One constantly overlooked fact about Jesse is that he--quite literally--made Barack Obama possible. People often say this in a really hazy, metaphorical way, pointing out that Jesse "paved the way" or "knocked down doors" for Barack. But those sort of weak homilies actually understate how much Jesse did for Barack. After losing in 84 and 88, Jackson's people, Harold Ickes being principle, fought for proportional representation in all states:
Jackson, who made his first run for president in 1984, complained at the time that the rules had been "stacked" against him by organized labor and Democrats aligned with Kennedy and former vice president Walter Mondale. In the 1988 election, Jackson complained that in Pennsylvania, Illinois, New Jersey, and other states that awarded delegates on a winner-take-all basis within each congressional district, he had been deprived of his due share of delegates.
"We raised hell about the unfairness of the system that was in play," said Steve Cobble, Jackson's delegate director.
Dukakis eventually agreed to many of the changes Jackson wanted. Jackson's negotiators, Ron Brown and Harold Ickes, won an agreement to remove DNC members as superdelegates and mandated proportional representation as the only permissible method for states to apportion their delegates.
If you recall in the primaries, half of Barack's strategy was to keep it close in states like New Jersey and Pennsylvania, thus keeping Clinton from rolling up tons of delegates. It helped, of course, that Clinton's people basically ceded the caucuses allowing Barack to roll up huge leads in those states. Still, I don't think it's an exaggeration to say that had Jesse Jackson not fought for those rule changes, Barack wouldn't be the Democratic nominee. Young cats--myself included--need to remember that when we tee-off on the guy.
Of course that only makes Jesse's current predicament that much more tragic.Kevin Merida, one of my favorite journalists, has a pretty great piece on Jackson in the Post today. This is sort of Kevin's specialty--putting black political figures (Bill Cosby, Clarence Thomas etc.) into perspective for us mortals. The piece shows just how much distance Barack has put between him and Jesse:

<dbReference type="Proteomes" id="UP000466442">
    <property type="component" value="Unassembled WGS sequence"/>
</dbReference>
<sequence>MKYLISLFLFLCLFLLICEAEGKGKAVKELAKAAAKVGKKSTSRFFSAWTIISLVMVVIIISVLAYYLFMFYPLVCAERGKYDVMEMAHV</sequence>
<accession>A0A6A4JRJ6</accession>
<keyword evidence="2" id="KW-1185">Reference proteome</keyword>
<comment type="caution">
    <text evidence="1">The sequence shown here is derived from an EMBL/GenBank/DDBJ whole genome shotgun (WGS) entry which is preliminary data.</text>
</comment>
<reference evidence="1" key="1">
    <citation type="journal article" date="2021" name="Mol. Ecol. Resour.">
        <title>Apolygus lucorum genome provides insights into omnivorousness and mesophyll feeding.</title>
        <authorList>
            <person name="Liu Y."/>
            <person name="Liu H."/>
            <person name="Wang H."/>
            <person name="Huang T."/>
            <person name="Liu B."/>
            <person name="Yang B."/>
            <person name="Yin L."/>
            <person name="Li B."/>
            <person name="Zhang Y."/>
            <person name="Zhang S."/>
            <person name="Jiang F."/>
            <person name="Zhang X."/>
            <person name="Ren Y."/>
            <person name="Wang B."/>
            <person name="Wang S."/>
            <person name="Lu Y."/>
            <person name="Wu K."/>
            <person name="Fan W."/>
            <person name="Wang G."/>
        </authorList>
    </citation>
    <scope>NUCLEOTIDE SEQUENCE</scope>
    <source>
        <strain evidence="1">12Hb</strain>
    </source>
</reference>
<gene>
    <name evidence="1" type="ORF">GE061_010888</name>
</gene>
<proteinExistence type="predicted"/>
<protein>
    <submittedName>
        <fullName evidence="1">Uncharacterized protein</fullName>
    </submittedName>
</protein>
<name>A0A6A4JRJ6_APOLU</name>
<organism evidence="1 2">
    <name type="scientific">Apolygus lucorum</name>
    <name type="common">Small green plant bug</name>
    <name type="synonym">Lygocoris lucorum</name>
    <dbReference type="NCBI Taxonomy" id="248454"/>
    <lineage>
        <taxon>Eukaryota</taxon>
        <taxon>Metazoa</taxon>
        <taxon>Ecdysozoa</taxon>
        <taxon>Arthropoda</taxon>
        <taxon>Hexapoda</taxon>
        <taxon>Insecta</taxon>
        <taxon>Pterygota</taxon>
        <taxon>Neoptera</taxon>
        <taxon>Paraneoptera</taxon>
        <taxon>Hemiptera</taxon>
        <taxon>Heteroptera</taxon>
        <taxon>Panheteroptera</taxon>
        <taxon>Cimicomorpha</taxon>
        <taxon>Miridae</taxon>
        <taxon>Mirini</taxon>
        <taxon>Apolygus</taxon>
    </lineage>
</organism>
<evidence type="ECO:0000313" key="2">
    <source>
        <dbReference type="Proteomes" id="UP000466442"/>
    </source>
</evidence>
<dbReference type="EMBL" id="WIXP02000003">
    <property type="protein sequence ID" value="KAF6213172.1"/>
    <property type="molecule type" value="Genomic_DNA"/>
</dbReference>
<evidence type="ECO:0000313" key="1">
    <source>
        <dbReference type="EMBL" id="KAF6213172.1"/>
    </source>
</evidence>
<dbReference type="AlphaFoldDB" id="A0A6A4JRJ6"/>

While calling his relationship with Obama "quite close and very respectful," Jackson says in an interview that he has not been asked to campaign for Obama as a surrogate and has not been asked to campaign jointly with him. Asked if he would have a speaking part or any other formal role at the Democratic National Convention in August, as has been customary since the 1980s, Jackson says he does not know. He also says he does not know if he will play any formal role in the fall campaign, as he has in the past, traveling the country on behalf of the party and the ticket, registering voters and building turnout.
"I'm available to serve in any capacity that he defines that will help him," Jackson says.
The problem is that I don't even know what capacity that would be. It's tempting to go after Barack as an ingrate and say he's ducking Jesse out of fear of what white voters might think.I'm sure there's some truth to that--but that critique doesn't get to the core of things. The adjective "polarizing" is too often used for people like Hillary Clinton, and Jesse Jackson and overstates their power. George Bush was polarizing in 2004--he drew out Dems in high numbers to toss him, and he drew out Republicans in even higher numbers to keep him in. But Hillary Clinton, Al Sharpton and Jesse Jackson manage to rile the other side, while still remaining divisive figures among the very people they claim to represent. It's a media myth that women were Hillary Clinton's "base"--she won them, on average, by a measly six points. Sharpton, as I've said many times, lost the black vote to John Kerry and John Edwards in South Carolina. You can't be polarizing if you simply repel your enemies.
Ditto for Jesse. A lot of white people, evidently, hate him, while black people are generally split on him. That's not something that happened out of thin air. When you offer to pay for the education of the alleged Duke rape victim--whether she's guilty or innocent--one moment, and then support the Schiavo family the next, expect a lot of white people to hate you, and a lot of black people to be embarrassed by you. When you pick fights with Cedric the Entertainer, and Ice Cube because they made a joke about you, expect a lot of young black people to not take to kindly to you. So for Barack the question is this: If white voters hate Jesse and black voters are mixed about him, and I've already got black voters locked down, what's to be gained by having him campaign for me? Tough. But not wrong.
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